Rav Yitzchok Grossman Question: In western law there’s a concept of vicarious responsibility, where an…
Rabbi Yosef Greenwald
Case: A friend of mine is “pretty sure” that he lent me $20 dollars this past Purim. I have no recollection of it, but I was quite tipsy and there are lots of things I don’t remember. He is threatening that I will have to come back as a gilgul if I don’t pay up.
Question: Do I have to pay him? Should I pay him just in case? If I am unsure whether I owe someone money, do I have to pay?
Answer: No, you do not have to pay him at all. The cardinal rule of monetary law is המוציא מחבירו עליו הראיה, one who would like to excise money from his friend carries the burden of proof. The Gemara [Bava Kama 46a] adds that even if the one making the claim is sure of his claim, and the other party is unsure, he still cannot extract payment without definitive proof in the form of Kosher witnesses.
It’s true that if the lender would be certain that you owe him the money, then bidai shamayim you may have to pay. In this case that even the lender is unsure, therefore there is no chiyuv to pay at all. Withholding payment is generally an issur d’oraysa, consequently one would think that every case of doubt should be considered at least a safek d’oraysa. However, the Acharonim give various reasons why that does not apply in cases that according to the rules of safek mamon (monetary doubt), one does not have to be stringent and pay.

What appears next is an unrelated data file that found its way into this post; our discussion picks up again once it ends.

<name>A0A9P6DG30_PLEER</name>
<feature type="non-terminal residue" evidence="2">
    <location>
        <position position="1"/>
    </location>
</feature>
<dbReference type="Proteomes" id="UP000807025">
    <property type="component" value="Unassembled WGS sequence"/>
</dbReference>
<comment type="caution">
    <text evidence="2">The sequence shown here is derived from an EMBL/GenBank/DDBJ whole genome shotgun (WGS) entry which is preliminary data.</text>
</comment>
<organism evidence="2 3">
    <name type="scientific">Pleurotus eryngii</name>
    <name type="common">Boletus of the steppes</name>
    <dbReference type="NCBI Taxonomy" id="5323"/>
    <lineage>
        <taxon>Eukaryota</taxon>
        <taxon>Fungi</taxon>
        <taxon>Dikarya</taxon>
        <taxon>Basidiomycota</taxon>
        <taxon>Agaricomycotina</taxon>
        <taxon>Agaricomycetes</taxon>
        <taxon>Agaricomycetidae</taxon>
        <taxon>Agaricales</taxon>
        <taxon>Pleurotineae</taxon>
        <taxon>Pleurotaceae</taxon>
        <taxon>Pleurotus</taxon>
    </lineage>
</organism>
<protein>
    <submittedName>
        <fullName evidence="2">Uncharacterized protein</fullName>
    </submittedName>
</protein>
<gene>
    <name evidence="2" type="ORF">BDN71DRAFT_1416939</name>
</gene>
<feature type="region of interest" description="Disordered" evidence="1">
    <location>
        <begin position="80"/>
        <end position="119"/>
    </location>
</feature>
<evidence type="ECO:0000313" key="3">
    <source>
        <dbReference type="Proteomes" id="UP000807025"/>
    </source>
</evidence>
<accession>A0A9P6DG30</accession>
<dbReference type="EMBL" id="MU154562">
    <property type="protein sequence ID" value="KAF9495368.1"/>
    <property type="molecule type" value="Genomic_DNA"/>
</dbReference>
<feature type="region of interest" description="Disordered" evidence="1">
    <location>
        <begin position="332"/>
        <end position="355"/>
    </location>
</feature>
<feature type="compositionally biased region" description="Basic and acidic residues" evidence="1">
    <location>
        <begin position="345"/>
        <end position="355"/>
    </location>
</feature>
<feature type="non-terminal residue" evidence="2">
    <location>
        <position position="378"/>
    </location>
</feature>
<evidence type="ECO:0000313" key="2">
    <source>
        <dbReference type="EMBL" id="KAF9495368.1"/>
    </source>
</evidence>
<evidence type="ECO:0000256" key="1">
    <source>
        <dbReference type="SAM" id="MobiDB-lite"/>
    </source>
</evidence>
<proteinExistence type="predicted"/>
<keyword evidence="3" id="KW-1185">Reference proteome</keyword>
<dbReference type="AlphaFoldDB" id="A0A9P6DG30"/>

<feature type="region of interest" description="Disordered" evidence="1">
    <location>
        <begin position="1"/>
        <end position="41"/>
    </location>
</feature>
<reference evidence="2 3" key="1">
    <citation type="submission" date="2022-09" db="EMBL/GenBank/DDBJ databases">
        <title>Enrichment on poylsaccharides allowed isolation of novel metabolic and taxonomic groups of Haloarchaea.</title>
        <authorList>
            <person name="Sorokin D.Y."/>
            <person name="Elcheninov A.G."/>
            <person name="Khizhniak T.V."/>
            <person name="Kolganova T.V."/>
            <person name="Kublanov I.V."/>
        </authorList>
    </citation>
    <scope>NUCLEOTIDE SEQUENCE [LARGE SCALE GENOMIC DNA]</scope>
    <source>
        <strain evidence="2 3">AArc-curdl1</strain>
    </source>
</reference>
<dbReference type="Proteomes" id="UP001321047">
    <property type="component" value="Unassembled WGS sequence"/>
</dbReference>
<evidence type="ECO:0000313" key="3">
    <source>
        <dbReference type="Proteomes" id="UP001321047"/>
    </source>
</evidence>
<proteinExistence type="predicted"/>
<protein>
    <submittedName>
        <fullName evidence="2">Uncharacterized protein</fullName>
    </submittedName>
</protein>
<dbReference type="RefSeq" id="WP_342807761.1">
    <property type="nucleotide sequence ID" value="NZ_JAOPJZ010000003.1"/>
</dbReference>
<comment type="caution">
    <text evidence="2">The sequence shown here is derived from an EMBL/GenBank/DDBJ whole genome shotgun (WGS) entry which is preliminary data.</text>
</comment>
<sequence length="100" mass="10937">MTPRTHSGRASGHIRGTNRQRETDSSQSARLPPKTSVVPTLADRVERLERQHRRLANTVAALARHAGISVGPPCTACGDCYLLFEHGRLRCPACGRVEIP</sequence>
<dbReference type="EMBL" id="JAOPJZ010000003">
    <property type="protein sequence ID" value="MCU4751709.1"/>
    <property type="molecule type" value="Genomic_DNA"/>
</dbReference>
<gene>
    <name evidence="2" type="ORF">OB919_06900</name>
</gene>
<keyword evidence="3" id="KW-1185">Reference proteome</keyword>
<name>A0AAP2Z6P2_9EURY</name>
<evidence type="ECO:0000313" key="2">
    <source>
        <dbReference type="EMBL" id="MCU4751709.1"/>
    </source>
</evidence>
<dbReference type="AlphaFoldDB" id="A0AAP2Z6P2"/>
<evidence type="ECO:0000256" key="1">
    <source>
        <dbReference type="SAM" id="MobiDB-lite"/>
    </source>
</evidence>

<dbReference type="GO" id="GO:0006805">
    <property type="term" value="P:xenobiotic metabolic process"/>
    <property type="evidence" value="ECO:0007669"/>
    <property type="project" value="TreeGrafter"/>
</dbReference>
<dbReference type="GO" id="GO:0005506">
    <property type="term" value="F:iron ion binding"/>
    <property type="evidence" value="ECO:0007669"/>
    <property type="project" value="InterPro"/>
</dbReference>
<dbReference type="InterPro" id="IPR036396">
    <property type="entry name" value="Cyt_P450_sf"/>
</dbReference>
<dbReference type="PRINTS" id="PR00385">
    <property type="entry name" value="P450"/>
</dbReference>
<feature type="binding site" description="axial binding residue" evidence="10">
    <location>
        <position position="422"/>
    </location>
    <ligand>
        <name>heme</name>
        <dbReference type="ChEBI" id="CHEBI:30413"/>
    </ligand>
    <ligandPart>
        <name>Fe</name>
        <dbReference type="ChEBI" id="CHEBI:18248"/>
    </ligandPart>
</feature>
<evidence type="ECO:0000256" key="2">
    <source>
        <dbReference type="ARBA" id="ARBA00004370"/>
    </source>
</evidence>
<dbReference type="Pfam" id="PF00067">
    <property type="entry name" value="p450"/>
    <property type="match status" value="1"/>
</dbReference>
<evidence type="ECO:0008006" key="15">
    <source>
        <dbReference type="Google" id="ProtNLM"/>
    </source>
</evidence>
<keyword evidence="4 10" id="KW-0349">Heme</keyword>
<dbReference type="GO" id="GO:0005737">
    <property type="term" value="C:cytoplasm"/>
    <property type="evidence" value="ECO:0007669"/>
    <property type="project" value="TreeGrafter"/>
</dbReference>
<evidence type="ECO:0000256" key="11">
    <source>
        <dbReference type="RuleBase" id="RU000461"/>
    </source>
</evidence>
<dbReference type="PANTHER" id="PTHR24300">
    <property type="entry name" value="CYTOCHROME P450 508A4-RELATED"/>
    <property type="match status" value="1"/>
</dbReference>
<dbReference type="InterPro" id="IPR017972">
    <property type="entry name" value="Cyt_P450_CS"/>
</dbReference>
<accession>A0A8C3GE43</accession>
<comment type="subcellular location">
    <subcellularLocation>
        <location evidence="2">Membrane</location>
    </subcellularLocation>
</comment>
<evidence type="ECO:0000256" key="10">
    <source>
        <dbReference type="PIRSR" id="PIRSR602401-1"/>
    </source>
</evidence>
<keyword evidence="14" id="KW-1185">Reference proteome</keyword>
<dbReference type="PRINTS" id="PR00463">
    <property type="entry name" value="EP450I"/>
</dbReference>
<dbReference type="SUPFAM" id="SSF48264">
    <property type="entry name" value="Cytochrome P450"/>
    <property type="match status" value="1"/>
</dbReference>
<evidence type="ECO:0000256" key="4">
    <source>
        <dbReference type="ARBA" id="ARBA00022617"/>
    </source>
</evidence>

It’s worth noting that this will change if the borrower’s doubt is different.For instance if he knows he borrowed the money and is just unsure whether he paid it or not. It is only to create an “obligation to pay” that we say the other party must prove that you owe the money. Whereas in the event there is already a clear monetary obligation, and we are unsure of payment, according to the Shulchan Aruch the chezkas chiyuv,( the originally presumed obligation) to pay remains in effect until you know for certain that you did pay.